Seth Godin has a riff about libraries here which is timely, considering the cutbacks currently being considered and adopted across the country. It’s an interesting post to some degree, but overall, I don’t buy his fanciful vision of the future for libraries or the teacher/muse function of librarians. “The next library is filled with so many web terminals there’s always at least one empty.” Yes, because people are using them to talk to their friends, Tweet their hatreds, post on Facebook, and look for ticket deals and free music – not because they’re researching, reading, studying.
I agree that “the scarce resource is knowledge and insight, not access to data” – at least in the Western world – but that’s been true for almost a decade now, and we haven’t seen growth of knowledge or insight. And were modern western librarians ever really about knowledge or insight? Not really. They were less monks than clerks, as he notes. They were about connecting dots for you, not suggesting the next dot. Godin sings the praises of Netflix, but Netflix is essentially an algorithmic system with unseen librarians who tag, categorize, and shelve new material. That’s their primary function going forward.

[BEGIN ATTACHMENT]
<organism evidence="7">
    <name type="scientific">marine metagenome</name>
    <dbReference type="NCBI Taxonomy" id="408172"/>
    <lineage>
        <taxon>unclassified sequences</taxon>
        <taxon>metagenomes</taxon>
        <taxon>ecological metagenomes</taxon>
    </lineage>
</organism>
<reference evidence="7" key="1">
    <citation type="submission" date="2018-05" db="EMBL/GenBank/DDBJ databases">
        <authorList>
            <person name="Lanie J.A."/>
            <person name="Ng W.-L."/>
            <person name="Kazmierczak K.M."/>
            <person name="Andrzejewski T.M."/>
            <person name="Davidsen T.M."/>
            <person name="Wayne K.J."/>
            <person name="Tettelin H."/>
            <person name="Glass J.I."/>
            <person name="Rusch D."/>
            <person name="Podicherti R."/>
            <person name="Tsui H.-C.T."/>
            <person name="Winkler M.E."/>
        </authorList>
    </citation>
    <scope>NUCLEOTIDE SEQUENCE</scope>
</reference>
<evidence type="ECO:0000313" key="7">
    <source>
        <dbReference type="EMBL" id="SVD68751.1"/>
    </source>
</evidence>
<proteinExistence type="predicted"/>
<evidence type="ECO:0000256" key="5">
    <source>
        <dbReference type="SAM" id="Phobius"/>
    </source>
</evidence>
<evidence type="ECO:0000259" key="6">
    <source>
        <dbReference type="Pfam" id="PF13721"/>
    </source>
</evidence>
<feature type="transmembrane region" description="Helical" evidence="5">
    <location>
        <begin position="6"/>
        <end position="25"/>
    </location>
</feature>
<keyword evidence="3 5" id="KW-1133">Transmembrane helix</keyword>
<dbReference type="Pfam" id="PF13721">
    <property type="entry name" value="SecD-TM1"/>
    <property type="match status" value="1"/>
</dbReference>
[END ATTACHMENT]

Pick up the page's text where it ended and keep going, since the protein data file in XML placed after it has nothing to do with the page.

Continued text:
(Well, that and not setting up Mamet’s Spartan to stream. What’s the holdup, people?)
I actually do think there’s value in guarding dead paper for the inevitable day when Skynet becomes sentient. But beyond that, I think the library is gone because the library is everywhere. Much like the marketplace for classical music, part of the reason it has less value for non-devotees is that you can hear Bach anywhere at anytime, yanked out of the sky. The ubiquity of the item makes its value dip in the eye of the beholder. For true lovers of literature, high-end publishing is actually looking up – see this interview with the CEO of Penguin for more on that – but for the mass of readers, a book is no longer a thing to be cherished, but a thing to be discarded when finished as quickly as a drag and drop. Except! You can just as easily buy another.
The library is dead. Long live the library.